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Vital Information - "Vitalization"

Vital Information – “Vitalization”

 
Personnel :

Steve Smith – drums
Tom Coster – keyboards
Baron Browne – bass
Vinny Valentino – guitar

Guests:
Bill Evans – sax
Pete Lockett – percussion & Konnakol
Gilad – percussion
Juan Carlos Melián – percussion

Songs:
Interwoven Rhytms – Synchronous
Get Serious
The Trouble With
The Bottom Line
Seven and a Half
Interwoven Rhythms – Dialogue
J Ben Jazz
Groove Time
You Know What I Mean
The Closer
Jimmy Jive (For Jimmy Smith)
Positano

Vital Information - "Vitalization"

Vital Information – “Vitalization”

Review:
The music on the new Steve Smith and Vital Information “Vitalization” Cd is best described by the title itself. The latest outing by the venerable Vital Information institution established in 1983, serves notice that Fusion/Electric Jazz is still the most creative and potent force in the evolution of the Jazz genre. While Jazz traditionalists dismiss anything remotely associated with the “F” word, the rest of the world rightfully embraces the notion that plugging in and turning it up is good medicine for the soul.

Vitalization is the first Vital Information Cd on the Hudson Music label. I would have to say the change is a good one. The Hudson Music production and the sound quality of the music, rate near the top of the Cd format standard capabilities. This is certainly one recording that I would love to hear in the HD format (SACD, DVD-Audio).

This recording is also the debut of guitarist Vinny Valentino with Vital Information. Again, the change seems to be a good one. Vinny brings new life to the sound of the band. Playing a hollow body Yamaha AEX 1500 Electric Guitar through an Axon Ax 100 guitar synthesizer, Vinny demonstrates a variety of great sounds. While Vinny sites George Benson as an influence, there is a lot more to his sound and to my ears, he sounds like a combination of Grant Green and John McLaughlin – not bad!

These changes are just the beginning of the many things to appreciate on this recording. The addition of Bill Evans on Sax brings the funk songs to their full potential. Bill is one of Jazz’s most under-rated sax players and I’ve found his playing to be consistently spectacular since his debut with the Miles Davis “come back” band featuring Mike Stern and Marcus Miller in 1981. There is also some fantastic percussion work by Pete Lockett, Gilad, and Juan Carlos Melián.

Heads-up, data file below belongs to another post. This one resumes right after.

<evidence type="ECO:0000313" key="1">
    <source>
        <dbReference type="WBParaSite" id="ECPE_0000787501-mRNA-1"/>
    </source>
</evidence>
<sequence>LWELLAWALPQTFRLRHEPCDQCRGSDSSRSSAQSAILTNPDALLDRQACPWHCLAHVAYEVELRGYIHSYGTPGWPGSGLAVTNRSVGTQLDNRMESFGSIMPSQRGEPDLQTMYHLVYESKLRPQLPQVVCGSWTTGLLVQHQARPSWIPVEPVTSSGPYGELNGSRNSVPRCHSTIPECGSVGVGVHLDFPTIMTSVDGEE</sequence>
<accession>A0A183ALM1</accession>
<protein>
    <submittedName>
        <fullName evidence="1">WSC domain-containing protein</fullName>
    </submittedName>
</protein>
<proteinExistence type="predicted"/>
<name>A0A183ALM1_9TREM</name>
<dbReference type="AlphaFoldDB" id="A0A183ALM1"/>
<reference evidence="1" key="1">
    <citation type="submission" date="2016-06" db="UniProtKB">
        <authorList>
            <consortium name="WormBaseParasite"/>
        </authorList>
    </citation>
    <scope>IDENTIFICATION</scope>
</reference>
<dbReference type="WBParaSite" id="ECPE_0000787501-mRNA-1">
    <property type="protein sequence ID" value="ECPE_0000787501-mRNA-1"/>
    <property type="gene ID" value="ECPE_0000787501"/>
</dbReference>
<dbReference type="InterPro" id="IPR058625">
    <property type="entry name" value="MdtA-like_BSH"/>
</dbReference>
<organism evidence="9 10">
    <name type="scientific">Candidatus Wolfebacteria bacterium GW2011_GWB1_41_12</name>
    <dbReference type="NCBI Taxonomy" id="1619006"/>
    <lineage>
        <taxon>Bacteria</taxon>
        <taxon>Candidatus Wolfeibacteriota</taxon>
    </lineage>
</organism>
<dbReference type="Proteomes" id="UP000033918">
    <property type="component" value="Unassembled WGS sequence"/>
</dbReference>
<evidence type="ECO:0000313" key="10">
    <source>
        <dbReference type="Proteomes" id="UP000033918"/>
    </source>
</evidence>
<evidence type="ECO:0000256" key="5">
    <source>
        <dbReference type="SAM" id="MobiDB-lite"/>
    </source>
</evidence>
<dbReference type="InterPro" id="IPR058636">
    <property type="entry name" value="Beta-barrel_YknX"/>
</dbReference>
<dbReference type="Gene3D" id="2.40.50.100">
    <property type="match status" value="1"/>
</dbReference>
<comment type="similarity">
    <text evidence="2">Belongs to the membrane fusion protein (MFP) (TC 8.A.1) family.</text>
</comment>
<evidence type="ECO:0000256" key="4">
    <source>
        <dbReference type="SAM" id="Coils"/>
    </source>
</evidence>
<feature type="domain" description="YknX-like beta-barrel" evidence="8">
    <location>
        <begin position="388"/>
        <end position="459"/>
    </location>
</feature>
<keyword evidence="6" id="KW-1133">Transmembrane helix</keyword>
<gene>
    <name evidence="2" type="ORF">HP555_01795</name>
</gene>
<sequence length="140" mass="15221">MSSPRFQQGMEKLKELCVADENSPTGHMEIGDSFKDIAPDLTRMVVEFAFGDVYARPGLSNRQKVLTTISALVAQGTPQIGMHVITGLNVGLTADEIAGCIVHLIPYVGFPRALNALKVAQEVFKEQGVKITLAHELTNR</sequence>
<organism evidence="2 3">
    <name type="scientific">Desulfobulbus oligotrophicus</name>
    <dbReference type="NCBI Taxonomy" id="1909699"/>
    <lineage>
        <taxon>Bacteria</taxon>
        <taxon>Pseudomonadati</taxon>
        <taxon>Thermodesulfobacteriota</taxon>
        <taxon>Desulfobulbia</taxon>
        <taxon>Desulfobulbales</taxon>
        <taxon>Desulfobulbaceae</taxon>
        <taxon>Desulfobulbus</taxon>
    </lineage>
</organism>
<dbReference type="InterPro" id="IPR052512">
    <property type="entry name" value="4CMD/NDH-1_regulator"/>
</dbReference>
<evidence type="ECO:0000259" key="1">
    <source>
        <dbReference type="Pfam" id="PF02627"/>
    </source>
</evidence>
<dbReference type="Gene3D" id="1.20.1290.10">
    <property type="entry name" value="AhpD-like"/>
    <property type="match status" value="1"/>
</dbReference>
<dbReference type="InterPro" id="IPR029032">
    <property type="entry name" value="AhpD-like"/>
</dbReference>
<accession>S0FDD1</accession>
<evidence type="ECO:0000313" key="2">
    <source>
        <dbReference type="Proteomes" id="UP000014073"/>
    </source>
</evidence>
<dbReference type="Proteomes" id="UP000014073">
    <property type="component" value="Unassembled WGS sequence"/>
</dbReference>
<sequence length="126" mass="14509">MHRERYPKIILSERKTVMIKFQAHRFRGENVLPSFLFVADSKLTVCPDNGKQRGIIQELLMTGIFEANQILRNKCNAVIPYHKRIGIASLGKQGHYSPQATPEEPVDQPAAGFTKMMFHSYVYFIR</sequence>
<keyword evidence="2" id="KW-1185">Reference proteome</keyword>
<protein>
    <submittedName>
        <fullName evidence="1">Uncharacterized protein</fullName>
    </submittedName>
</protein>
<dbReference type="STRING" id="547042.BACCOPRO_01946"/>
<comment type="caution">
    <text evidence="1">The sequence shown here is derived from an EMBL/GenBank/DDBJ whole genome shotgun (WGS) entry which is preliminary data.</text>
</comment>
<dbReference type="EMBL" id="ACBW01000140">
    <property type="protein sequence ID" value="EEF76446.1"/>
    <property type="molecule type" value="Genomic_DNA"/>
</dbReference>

The most noticeable of the new sounds on this incredible recording are the two entries featuring Konnakol (South Indian Vocal Percussion) by Steve Smith and Pete Lockett. I found the songs fit the Electric Jazz project exceptionally well. It probably helps that they are both very good at it. For Fusion fans that enjoy odd time signatures, I found one song in 15 during my first listen and not surprisingly learned it was called 7 and a Half.

While I refer to the project as Fusion and Electric Jazz, the compositions vary widely from South Indian Konnakol, Funk, and straight ahead Jazz, to Fusion intensity and they all demonstrate exceptional improvisational and technical skills by everyone. Another strong plus factor for Fusion fans is there is only one ballad and it’s smartly placed at the end of the disc (not a Fusion first, but it’s always appreciated).

One thing that has always been present in the Vital Information recordings is what I call the “accessibility factor”. It’s doubtful that any musical enterprise would last 24 years without some attention paid to fans that appreciate a less self-indulgent and more “easy on the ears” style. Consequently some Fusion fans have found past projects a little too tame. Steve and company have a solid home run with Vitalization. Everyone can enjoy this at any level of appreciation. For those that listen to the “songs”, they will enjoy some great music, while those that listen “note for note” will appreciate the incredible performances and energetic pace of the project.

Overall I would have to give this recording a solid 5-Star rating and strongly recommend it to anyone that enjoys the creative musical style called Fusion and anyone that appreciates a great Jazz recording.

By,
Rick Calic

 

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